twisted ribbon. Now is time for harvesting. Most cotton is hand-picked. This is the best
method of obtaining fully grown cotton because unwanted material, called
"trash", like leaves and the remains of the boll are left behind. Also the
cotton that is too young to harvest is left for a second and third picking. A crop can be
picked over a period of two months as the bolls ripen. Countries that are wealthy and
where the land is flat enough usually pick cotton with machines - cotton harvesters.
MANUFACTURING THE COTTON
After the harvested cotton has been dried and much of the trash removed,
the fibers are separated from their seeds in a process called "ginning". In the
past this was very time-consuming work - separating one pound of fibers by hand was
considered a good day's work. In 1793, an American Inventor named Eli Whitney changed the
way this was done when he invented a machine known as the cotton gin. It separated the
fiber and the seeds mechanically and it was able to separate fifty pounds per day. Since
then, many improvements of this machine have been made. Following separation the cotton is
pressed into bales and wrapped for protection. The seeds are not wasted, and are used to
make cotton seed oil and food for cattle.
The next step is "classing" to decide the quality of cotton. The
"classer" judges cotton samples by hand and by eye. The value depends on the
length of fiber, its color, its feel and the amount of remaining trash. Once the quality
of the bale is decided, the price is set and the cotton is taken to the market. It is sold
to a local mill or to a cotton merchant who sells cotton to mills farther away or abroad.
Even though we do not grow much cotton in Canada the following processes can be done here.
To turn a tightly packed bale of raw cotton with its millions of tangled fibers into a
fabric needs a number of specific stages. First of all the cotton fibers have to be spun.
From ancient times it was done by hand. But, in 1765, the spinning jenny was invented by
an Englishman named James Hargreaves. This machine was able to spin eight to eleven
threads at the same time. In 1769, Richard Arkwright, introduced a roller spinning method,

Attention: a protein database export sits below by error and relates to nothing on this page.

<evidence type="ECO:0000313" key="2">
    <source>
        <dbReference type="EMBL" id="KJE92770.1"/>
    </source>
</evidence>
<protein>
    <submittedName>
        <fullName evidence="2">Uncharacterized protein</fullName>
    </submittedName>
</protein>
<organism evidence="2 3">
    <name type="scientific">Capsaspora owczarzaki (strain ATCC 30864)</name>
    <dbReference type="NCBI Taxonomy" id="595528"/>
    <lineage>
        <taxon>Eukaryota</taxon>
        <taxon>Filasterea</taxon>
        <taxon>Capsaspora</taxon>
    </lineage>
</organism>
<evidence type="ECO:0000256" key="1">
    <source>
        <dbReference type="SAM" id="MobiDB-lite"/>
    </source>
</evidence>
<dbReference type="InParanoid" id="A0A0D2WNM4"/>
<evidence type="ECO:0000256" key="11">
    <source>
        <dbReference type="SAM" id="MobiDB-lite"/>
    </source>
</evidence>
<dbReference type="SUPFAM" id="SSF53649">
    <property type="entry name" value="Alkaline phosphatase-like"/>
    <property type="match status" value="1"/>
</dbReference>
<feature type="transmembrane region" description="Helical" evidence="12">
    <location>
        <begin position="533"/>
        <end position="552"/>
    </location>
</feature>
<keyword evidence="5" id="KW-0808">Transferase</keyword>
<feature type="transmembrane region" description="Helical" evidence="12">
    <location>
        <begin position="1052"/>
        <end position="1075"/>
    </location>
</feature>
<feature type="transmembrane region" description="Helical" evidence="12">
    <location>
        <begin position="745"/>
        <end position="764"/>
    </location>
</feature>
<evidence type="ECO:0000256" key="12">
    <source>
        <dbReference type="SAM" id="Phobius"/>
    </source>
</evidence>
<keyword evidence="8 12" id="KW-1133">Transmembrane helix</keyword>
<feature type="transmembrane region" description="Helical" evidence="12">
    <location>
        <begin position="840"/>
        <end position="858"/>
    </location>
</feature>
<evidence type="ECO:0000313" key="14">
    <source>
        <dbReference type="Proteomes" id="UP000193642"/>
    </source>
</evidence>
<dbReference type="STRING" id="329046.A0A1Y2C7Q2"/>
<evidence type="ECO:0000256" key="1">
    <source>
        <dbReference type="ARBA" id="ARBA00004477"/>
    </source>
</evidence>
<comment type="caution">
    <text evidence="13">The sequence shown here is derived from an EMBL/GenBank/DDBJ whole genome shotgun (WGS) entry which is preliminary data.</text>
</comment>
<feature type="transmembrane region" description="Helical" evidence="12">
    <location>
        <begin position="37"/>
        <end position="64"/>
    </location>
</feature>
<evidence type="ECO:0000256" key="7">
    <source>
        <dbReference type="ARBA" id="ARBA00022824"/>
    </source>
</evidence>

which pulled and twisted the yarn and wound it on large spools in one operation.
Today, spinning is done by very sophisticated machines: the contents of several bales are
fed into opening machines that open out fibers into small tufts and remove much of the
remaining trash. The loose, fluffy fibers are then formed into a long sheet that is wound
into a roll called a lap which is fed into a carding machine that untangles the cotton
into single fibers and forms them into a long soft rope called a sliver. Several slivers
are fed into a drawing machine that combines them into a single sliver that is finally
drawn into a much finer strand of fibers called roving. The roving is wound onto a bobbin
and drawn out to its final size on a spinning frame, the process is called "ring
spinning". Here it is twisted into what is known as yarn. A more recent process
called "open-end" spinning sends the sliver into a machine that twists it
directly into yarn.
The best quality yarn is combed cotton which is passed through a machine that removes
short fibers before spinning. This gives a much stronger, cleaner, and smoother yarn. It
is also more expensive to make, since as much as one-fifth of the fibers may be removed
After the yarn is spun it is wound on special tubes ready to be dyed. Following dyeing the
single strands of yarn are twisted together into various thicknesses. After that the yarn
is wound on tubes of different weights ready to be sold.
As you can see the process from a seed to yarn is a long and laborious one but because of
cotton's many good qualities it is well worth the effort. Popularity of cotton yarn and
fabric is great and growing.
So we are happy to say - Cotton is
here to stay!